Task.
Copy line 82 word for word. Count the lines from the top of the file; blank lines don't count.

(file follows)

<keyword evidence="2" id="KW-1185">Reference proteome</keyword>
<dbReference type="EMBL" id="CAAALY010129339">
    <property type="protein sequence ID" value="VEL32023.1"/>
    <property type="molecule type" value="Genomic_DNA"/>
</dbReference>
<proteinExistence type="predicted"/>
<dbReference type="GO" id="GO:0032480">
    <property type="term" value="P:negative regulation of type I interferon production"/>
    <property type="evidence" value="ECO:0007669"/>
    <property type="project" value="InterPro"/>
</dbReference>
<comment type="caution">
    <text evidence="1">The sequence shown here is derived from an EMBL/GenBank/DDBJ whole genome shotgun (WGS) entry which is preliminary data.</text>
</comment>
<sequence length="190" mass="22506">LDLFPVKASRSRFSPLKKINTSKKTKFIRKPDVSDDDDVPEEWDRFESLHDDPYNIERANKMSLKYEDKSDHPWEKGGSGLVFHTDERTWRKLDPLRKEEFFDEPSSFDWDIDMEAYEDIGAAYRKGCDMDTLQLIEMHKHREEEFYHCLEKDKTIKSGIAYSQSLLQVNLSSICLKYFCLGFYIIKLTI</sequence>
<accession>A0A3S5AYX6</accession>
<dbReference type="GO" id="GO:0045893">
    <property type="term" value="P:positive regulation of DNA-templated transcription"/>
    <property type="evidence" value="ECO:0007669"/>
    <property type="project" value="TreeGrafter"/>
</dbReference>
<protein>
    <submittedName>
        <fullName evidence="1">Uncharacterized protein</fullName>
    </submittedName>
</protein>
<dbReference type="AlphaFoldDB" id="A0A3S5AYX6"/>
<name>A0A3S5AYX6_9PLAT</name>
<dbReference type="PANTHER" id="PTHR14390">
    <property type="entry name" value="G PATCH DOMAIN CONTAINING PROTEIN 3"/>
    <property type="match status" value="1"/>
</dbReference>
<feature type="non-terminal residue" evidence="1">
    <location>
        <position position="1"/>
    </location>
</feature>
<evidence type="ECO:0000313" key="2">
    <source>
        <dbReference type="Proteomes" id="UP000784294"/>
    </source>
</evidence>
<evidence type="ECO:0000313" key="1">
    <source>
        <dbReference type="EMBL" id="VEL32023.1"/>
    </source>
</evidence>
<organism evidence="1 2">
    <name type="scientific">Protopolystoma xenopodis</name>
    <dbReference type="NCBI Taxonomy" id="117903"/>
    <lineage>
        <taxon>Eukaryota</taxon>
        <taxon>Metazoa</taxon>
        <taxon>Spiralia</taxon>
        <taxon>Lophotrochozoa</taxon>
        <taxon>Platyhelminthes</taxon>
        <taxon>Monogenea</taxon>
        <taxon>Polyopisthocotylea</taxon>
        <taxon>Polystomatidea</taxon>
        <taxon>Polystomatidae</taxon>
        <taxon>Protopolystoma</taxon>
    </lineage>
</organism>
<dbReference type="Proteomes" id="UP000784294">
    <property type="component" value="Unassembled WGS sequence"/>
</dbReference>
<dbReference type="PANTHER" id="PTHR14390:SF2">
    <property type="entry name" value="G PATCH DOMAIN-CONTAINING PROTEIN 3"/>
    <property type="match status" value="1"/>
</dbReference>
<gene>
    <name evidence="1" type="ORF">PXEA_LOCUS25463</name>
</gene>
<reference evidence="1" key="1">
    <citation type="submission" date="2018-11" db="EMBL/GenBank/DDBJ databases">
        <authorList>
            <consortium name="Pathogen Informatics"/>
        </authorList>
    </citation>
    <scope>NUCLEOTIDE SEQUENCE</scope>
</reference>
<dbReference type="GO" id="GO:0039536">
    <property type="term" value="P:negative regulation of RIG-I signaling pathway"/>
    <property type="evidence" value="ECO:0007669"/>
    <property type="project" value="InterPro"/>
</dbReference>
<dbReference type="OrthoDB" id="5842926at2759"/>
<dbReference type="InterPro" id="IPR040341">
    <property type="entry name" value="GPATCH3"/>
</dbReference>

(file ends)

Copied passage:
<dbReference type="GO" id="GO:0039536">